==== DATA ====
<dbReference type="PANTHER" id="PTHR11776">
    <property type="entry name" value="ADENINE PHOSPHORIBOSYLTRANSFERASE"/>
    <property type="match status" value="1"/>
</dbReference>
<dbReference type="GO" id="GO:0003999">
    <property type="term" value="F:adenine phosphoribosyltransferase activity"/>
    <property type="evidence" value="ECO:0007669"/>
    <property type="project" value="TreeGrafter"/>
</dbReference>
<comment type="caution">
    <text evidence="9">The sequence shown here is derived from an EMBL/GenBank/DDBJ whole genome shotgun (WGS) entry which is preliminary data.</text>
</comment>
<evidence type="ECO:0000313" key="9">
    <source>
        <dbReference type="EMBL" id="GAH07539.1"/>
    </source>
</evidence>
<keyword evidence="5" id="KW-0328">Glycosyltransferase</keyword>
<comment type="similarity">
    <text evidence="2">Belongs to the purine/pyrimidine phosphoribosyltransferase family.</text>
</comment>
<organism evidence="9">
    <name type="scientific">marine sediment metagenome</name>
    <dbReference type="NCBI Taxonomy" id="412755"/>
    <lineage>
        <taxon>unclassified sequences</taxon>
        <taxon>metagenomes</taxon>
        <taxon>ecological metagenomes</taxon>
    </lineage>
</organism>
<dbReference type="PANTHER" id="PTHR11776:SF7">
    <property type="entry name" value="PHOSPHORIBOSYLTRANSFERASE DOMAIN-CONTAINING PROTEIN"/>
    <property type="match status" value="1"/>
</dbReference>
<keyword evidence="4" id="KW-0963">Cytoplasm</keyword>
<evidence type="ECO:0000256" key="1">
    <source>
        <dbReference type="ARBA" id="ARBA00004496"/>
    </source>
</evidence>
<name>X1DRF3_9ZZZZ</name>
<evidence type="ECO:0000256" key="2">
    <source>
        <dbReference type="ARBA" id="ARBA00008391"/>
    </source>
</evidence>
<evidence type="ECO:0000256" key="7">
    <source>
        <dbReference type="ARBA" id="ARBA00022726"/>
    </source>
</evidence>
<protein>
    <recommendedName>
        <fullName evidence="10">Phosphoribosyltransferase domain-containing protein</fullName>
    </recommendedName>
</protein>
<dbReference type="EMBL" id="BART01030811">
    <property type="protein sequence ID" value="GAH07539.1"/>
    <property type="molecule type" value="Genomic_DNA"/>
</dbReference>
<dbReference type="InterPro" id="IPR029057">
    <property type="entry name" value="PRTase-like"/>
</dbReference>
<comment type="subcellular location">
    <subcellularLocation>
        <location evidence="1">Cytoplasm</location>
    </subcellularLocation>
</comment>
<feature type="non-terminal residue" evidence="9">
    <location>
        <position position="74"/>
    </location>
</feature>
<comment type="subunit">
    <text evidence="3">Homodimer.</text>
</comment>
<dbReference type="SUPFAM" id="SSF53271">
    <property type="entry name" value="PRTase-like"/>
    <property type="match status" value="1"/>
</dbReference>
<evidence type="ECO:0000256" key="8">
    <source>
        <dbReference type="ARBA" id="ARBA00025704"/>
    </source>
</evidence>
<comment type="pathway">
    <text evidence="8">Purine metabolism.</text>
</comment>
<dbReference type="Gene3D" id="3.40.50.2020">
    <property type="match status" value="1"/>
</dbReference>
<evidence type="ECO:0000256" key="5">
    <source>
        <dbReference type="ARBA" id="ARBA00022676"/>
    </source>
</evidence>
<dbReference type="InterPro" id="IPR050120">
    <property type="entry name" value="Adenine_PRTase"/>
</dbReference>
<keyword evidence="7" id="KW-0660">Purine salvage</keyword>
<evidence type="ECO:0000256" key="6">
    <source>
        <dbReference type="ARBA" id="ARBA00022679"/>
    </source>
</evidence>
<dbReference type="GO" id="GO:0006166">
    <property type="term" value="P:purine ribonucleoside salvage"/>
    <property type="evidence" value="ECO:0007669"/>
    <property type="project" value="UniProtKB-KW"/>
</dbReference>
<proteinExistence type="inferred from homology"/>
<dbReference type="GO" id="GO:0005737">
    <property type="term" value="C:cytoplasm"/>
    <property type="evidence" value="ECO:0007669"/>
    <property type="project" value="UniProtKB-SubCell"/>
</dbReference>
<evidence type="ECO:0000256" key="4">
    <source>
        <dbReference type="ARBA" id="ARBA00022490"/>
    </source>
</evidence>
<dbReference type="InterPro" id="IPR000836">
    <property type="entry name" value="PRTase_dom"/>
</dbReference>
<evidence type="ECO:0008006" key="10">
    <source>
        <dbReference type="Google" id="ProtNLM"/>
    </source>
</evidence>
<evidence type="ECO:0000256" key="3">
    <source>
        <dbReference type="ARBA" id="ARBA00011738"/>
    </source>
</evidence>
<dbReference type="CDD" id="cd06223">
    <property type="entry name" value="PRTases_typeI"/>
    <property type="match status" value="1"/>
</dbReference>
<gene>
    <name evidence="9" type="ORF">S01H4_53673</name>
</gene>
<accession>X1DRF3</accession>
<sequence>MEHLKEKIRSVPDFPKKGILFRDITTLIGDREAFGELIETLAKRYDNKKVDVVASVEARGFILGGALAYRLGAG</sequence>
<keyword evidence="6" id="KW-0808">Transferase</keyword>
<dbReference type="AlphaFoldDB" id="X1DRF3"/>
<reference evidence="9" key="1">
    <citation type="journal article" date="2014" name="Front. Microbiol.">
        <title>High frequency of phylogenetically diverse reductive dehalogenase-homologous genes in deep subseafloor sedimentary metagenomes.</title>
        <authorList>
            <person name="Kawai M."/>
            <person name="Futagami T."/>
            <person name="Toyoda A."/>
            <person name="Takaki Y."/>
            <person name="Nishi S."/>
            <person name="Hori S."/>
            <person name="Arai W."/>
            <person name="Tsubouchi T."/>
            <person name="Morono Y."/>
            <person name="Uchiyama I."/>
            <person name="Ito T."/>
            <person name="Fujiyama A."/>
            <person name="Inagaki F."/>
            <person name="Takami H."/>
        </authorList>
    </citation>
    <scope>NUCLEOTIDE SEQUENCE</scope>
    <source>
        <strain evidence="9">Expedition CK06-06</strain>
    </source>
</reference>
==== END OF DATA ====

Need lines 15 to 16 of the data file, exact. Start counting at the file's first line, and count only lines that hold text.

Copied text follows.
        <dbReference type="EMBL" id="GAH07539.1"/>
    </source>